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Guest Post: Georgette Heyer was an Antisemite and Her Work is Not Foundational Historical Romance

Georgette Heyer

One Sunday morning, while I was drinking my coffee, getting ready to write, I glanced at Twitter. Romance folks were playing a game of “what Georgette Heyer character would you want to be and what character would she make you?” Normally, I would’ve cursed under my breath, shrugged, and ignored it. But this particular Sunday was the day before the 75th anniversary of the liberation of Auschwitz and suddenly I had things to say about the woman who would’ve made me into a horrific antisemitic stereotype. Though unchallenged antisemitism appears in many of her works, the one that affects me most is The Grand Sophy.

The Grand Sophy is antisemitic. Full stop. Horrifically so. In the text. This is pretty common knowledge. I’m not the first to note it and will not be the last. I’m linking to the Smart Bitches Trashy Books review by Sarah Wendell here: It quotes the relevant information (I can’t bear typing it myself; it’s too vile) and her analysis is spot on.

Read it? Okay. I can hear you saying, but Felicia, there are a lot of antisemitic books. What’s the big deal with this one? I’m glad you asked. The Grand Sophy, published in 1950, is hailed as the “foundational” work in the subgenre in which I write, historical romance, so this book is a big deal to me. It is heralded and venerated not just as a romance but for being particularly “historically accurate.”

I’m sure parts of it are—especially in the areas that interested her—food, dress, dresses, etc. But mixed in with her research is a lot of pure fiction done to fit her personal political views and frankly, hatred of people like me. Her villainous Jewish moneylender, Goldhanger, is every vile stereotype rolled into one. She did not “research” him. She combined her own hatred with most likely Nazi propaganda posters and dropped him in her book. A book she wrote after the Holocaust and the Nuremberg Trials—when she knew what that propaganda wrought.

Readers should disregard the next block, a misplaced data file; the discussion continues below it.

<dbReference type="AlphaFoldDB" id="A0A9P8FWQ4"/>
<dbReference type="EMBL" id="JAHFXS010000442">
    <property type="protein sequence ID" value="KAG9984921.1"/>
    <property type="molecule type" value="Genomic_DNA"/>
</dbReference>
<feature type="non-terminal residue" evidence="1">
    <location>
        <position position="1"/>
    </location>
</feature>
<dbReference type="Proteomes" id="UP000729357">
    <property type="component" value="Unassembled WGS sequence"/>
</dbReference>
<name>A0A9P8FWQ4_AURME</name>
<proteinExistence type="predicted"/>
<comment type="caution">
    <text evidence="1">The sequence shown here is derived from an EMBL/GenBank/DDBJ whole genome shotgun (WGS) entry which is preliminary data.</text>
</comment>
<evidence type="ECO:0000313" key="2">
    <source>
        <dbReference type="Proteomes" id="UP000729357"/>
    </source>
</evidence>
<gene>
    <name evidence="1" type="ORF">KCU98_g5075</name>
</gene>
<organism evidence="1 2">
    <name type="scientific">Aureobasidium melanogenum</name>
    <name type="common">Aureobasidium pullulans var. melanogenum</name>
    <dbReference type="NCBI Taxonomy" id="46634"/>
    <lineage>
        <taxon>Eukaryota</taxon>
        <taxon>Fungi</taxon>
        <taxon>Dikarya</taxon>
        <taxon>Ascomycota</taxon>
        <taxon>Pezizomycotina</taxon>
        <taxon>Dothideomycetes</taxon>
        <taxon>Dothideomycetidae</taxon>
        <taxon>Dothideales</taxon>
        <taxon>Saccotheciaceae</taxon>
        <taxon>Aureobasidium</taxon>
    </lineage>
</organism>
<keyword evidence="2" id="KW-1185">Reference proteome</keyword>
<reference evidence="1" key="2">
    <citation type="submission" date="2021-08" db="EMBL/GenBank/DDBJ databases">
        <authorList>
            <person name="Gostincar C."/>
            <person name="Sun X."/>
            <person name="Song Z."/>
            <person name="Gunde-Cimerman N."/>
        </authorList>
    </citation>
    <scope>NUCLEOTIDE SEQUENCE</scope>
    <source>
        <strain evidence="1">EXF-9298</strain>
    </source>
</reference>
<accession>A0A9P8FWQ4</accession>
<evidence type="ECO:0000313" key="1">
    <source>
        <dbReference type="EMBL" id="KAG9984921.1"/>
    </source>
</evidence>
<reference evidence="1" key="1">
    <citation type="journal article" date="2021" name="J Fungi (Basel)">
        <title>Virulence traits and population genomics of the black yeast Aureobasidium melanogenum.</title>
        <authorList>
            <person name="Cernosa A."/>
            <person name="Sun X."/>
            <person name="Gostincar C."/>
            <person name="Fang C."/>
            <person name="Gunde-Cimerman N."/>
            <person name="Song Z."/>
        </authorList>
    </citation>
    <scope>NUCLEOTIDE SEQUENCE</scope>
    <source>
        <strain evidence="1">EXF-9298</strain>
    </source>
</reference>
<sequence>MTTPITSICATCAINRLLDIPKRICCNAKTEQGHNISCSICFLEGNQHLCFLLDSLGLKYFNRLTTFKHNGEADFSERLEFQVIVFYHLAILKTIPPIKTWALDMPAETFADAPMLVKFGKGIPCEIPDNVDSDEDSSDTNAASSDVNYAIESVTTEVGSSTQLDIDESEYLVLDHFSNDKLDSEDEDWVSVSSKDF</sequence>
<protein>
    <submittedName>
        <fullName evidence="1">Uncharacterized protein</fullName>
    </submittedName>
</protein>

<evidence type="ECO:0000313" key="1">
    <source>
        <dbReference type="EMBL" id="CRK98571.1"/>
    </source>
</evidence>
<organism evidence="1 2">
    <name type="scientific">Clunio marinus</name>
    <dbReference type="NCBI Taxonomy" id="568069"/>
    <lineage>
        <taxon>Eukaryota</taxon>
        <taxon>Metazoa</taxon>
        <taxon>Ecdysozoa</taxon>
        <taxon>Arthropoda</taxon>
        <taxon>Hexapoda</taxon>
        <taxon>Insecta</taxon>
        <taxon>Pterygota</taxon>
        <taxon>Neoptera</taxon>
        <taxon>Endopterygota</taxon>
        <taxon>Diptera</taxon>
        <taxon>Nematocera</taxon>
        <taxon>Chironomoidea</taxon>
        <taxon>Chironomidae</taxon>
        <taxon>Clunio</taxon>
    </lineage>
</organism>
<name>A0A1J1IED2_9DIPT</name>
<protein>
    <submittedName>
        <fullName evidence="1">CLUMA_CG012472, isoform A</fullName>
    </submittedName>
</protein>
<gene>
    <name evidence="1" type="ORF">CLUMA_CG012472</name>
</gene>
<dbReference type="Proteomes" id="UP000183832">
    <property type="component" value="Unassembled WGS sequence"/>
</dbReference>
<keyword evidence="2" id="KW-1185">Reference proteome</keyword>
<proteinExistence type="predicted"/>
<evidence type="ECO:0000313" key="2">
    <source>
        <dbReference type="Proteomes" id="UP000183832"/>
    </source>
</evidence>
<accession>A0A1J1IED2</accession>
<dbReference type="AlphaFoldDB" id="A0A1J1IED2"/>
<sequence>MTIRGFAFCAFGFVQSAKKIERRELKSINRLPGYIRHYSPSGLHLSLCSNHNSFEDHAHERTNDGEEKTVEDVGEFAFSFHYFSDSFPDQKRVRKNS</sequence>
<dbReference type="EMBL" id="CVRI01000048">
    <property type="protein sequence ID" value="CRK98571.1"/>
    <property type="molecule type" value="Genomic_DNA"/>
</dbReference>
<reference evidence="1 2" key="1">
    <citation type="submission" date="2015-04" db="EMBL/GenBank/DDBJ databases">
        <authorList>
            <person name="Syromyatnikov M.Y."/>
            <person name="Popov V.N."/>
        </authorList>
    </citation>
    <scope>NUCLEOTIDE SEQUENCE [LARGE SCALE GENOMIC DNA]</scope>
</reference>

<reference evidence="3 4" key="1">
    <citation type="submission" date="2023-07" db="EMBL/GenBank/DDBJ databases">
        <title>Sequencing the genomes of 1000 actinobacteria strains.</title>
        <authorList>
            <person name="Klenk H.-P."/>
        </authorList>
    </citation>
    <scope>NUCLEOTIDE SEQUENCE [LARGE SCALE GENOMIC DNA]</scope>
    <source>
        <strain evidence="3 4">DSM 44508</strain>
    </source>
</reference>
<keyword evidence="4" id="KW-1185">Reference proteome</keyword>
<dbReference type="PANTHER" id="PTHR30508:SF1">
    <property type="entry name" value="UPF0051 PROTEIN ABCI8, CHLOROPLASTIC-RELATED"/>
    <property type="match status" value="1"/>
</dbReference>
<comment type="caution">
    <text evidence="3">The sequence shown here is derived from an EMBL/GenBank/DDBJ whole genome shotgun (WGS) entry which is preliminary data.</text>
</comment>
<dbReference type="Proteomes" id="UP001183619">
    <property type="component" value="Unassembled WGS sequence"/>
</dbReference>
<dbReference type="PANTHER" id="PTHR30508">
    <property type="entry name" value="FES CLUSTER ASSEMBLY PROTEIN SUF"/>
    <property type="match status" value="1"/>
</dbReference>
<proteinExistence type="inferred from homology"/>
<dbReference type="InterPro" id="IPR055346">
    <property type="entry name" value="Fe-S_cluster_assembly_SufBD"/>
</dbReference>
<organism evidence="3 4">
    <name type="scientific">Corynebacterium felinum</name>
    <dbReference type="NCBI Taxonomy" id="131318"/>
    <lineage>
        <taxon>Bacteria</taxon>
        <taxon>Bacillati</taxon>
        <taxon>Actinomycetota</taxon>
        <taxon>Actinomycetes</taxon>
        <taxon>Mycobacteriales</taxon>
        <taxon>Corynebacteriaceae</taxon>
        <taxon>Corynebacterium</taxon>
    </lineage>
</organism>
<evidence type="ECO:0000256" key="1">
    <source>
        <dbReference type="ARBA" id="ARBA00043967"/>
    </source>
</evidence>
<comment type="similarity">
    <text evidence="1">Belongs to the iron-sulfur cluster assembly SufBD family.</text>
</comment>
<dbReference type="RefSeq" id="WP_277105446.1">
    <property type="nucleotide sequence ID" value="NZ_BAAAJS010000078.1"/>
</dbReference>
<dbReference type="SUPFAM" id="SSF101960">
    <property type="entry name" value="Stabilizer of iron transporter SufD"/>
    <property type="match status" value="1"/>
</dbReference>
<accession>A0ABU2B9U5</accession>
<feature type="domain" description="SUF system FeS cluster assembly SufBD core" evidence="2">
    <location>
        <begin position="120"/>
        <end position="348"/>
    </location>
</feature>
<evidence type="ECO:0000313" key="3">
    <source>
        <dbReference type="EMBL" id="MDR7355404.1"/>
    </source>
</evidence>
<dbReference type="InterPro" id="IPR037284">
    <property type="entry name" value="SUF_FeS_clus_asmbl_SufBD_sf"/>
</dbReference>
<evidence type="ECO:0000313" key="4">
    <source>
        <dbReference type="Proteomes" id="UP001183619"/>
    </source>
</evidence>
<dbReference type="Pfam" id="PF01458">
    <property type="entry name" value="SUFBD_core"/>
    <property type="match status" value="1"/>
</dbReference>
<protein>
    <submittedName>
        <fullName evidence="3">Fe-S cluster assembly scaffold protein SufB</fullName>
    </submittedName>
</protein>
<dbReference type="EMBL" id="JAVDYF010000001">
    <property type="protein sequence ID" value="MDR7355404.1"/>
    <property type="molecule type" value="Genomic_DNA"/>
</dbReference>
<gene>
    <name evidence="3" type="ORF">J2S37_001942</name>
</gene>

Heyer deliberately created a false image designed to hurt people who had just been nearly annihilated. Millions of men, women, and children were murdered and Heyer’s response was to double-down on the hate in her book.

For example, Goldhanger is implied as having full, long peyos or “side curls.” But the vast majority of British Jews of the Regency era did not. Many “fudged” the concept with beards and mutton chops or wore their hair longer in a likely attempt to retain their identity but to be visually palatable to their Christian neighbors in the hopes of securing both safety and rights. This is clear from many portraits of real Regency era British Jews.

The likely basis Heyer’s description is not “meticulous research,” but more from exaggerated Nazi caricatures designed to maximize Jewish “otherness,” the opposite of what the British Jewish leadership was attempting in the Regency. Because it was never a fair fight between Sophy and Goldhanger, she always had all the power. But Heyer deliberately works to obscure this reality with her inaccurate text.

“It was written a long time ago, when people didn’t know,” is an argument that’s regularly used to justify all sorts of prejudice in books, including racism and homophobia, as well as antisemitism. But like many authors called out for bigotry, Heyer did know, specifically because of when she was writing. And like many authors who write hateful bigotry into their texts, she didn’t care.